How often do you play games that are considered realistic? Does that word even apply to anything you regularly play, or is it something you merely see when people discuss games designed to capture one (or many) aspects of reality? I rarely see myself approaching games for any sort of realism, often leading to the suspension of disbelief. Sometimes it’s easy; after all, nobody plays Super Mario Bros. expecting anything even remotely resembling realism. Sometimes, however, stories being told in games resemble the reality which we inhabit, for better or worse. READ MORE
Gaining Kali’s trust (and her useful items) is only part one of gathering what I consider Spelunky’s perfect set of items. Unfortunately, the others you need to cross your fingers and hope for. The shopkeepers might stock some of these useful tools, but sometimes I run into stores and find nothing but bundles of ropes and maybe a small bag of bombs. Thanks for nothing, shopkeepers! READ MORE
The long-dormant Thief franchise is considered by many to be a pioneer of the stealth genre. Eidos Montreal, the team behind the successful revival of the Deus Ex series, is back with their take on this classic. This new game, simply titled Thief, brings the genre back to its roots by attempting to focus on what made the original games so compelling, while also making it more approachable for newcomers.
When I first heard about Kali, Spelunky’s resident goddess who loves human sacrifices, I wasn’t sure what to think. It was recommended to me that, after rescuing a damsel, I make sure to bring her to an altar to sacrifice immediately. “Why would I do that when I could get some extra health from rescuing her?” I asked foolishly, ignorant of Kali’s amazing power. I learned my lesson quickly. READ MORE
Capcom’s Strider series began its life as an arcade action-platformer before slowly making its way to home consoles. Soon enough, however, Strider simply disappeared, relegating its lead character, Hiryu, to guest appearances in crossover titles such as the Marvel vs. Capcom series. Rumors of the return of this iconic franchise circled for years before a new game, developed by Double Helix, was announced. While this new Strider may not be a perfect recreation of the earlier titles, it differentiates itself by adding a new twist to a well-worn formula.
Last week saw the release of Left Behind, the first (and only) story-related add-on content for The Last of Us. It both filled in a gap during the game’s main story and also focused heavily on Ellie’s life prior to her meeting Joel. I don’t often invest in downloadable content; once I finish a game and put it down, I rarely have a reason to pick it up again for extra content. Sometimes, however, you just need a little more. Left Behind delivered exactly what I was looking for, and also made me think a lot about story DLC and its impact on a game — especially if it comes out months after its initial release.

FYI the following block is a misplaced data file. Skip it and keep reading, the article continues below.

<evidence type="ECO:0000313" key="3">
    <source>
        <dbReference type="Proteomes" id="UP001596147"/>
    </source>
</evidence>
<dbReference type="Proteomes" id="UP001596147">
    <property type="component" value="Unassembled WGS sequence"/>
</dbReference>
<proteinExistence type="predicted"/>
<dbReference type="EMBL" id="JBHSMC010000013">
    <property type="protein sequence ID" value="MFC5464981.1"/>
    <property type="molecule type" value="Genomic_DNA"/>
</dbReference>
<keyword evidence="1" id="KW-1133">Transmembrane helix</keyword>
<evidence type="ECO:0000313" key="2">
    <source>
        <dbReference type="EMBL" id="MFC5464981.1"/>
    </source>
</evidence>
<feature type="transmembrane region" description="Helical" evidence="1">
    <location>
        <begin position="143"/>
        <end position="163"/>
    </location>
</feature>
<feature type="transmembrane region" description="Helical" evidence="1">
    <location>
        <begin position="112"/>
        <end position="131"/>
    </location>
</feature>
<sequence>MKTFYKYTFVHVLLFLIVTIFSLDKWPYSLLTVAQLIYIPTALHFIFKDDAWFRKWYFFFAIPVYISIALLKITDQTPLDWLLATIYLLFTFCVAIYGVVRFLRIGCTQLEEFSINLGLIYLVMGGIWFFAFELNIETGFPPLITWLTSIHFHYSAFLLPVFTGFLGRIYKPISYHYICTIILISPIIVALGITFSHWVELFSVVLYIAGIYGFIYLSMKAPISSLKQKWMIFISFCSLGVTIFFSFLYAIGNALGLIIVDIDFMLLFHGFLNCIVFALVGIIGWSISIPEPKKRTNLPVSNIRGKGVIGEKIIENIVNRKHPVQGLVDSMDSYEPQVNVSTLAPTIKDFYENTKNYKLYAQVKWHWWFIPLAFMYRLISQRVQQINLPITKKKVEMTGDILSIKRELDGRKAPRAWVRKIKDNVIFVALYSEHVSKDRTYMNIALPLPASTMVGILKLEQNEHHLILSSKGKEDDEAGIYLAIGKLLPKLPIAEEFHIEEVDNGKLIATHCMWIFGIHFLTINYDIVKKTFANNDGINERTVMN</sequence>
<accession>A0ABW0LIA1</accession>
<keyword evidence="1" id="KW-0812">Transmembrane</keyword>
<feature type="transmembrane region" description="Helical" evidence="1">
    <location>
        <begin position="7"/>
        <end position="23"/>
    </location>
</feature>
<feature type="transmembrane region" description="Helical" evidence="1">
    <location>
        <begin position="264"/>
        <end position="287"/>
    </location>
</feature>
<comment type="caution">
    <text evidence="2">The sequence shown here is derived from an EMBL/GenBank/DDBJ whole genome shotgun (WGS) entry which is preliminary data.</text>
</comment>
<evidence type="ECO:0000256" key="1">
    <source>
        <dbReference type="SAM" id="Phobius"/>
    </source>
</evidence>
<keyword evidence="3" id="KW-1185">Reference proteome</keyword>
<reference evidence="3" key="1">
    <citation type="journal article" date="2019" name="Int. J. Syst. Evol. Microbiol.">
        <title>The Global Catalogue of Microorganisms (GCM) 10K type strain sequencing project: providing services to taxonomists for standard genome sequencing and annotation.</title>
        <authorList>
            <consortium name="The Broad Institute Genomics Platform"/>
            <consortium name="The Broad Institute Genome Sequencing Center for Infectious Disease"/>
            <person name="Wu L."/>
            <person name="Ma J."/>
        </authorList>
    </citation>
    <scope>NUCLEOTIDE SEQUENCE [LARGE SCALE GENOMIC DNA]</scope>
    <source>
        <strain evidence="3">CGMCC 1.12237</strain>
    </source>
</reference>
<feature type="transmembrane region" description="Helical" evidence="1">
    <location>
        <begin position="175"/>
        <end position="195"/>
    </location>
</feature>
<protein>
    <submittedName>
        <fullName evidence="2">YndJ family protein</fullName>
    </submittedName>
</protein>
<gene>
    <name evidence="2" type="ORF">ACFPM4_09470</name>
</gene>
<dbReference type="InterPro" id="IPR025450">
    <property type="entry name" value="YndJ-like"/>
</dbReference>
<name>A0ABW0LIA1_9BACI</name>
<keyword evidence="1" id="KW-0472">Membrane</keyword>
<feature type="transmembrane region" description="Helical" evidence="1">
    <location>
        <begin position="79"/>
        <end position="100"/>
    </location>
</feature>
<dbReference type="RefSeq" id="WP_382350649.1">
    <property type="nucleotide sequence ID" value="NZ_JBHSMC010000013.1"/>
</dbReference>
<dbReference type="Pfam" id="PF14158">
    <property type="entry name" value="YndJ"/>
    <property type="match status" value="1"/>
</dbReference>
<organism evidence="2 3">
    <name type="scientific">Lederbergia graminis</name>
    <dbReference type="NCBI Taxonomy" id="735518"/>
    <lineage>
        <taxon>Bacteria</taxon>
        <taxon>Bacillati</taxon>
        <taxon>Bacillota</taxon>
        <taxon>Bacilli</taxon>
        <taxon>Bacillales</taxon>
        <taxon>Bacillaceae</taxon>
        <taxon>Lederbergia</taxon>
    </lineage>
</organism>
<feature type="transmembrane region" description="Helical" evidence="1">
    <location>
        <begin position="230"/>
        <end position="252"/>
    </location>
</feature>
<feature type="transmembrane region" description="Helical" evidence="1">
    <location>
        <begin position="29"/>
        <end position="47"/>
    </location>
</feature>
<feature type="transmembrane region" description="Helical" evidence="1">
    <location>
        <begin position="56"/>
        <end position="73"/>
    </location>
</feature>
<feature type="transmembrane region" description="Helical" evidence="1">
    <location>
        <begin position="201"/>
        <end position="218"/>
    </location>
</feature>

Spelunky’s level modifiers can be both a gift and a curse. I do spend most of my time in the mines running away from bats in terror, but these modifiers give me a reason to take my time. Some tend to pay off in ways you might not expect, like the dark levels being full of golden bugs which net you a ton of gold, but they often lead to unexpected deaths. I still find myself panicking around bats, but the modifier that terrifies me almost as much as those winged devils happens to involve many, many spiders. READ MORE
Successful comedy in games isn’t as rare as some make it out to be, but consistently-funny titles we almost never see. Jazzpunk, the new adventure from Necrophone Games, is a combination of the best Leslie Nielsen comedies and spoof films from a particular era jam-packed into one tiny game. Its brand of humor may not appeal to everyone, but it’s undeniably clever, charming and consistent in its approach to comedy, even when it seems nonsensical at times.
When I first approached indie darling Spelunky, I wasn’t sure what to make of it. My patience is lacking when it comes to games like it, yet I found myself able to give it another shot thanks to various people and a PlayStation Store sale. After a few more hours of excitement and frustration, it all suddenly made sense, and the wide world of Spelunky opened before me. READ MORE
Resident Evil and Silent Hill have a lot more in common than just genre. Both were popularized on the PS1 and expanded upon during the following console generation. They moved in opposite directions, with Silent Hill sticking close to its roots and Resident Evil attempting to evolve. That being said, both remained shining examples of the horror genre. It wasn’t until the following generation when both series began to move in unrecognizable directions, with new games in each franchise met with mixed reactions.
The mystery behind why this happened isn’t a difficult one to solve, but both have failed to recapture what made them so successful in the first place, leaving me to wonder exactly how these once-beloved franchises can be so easily mismanaged.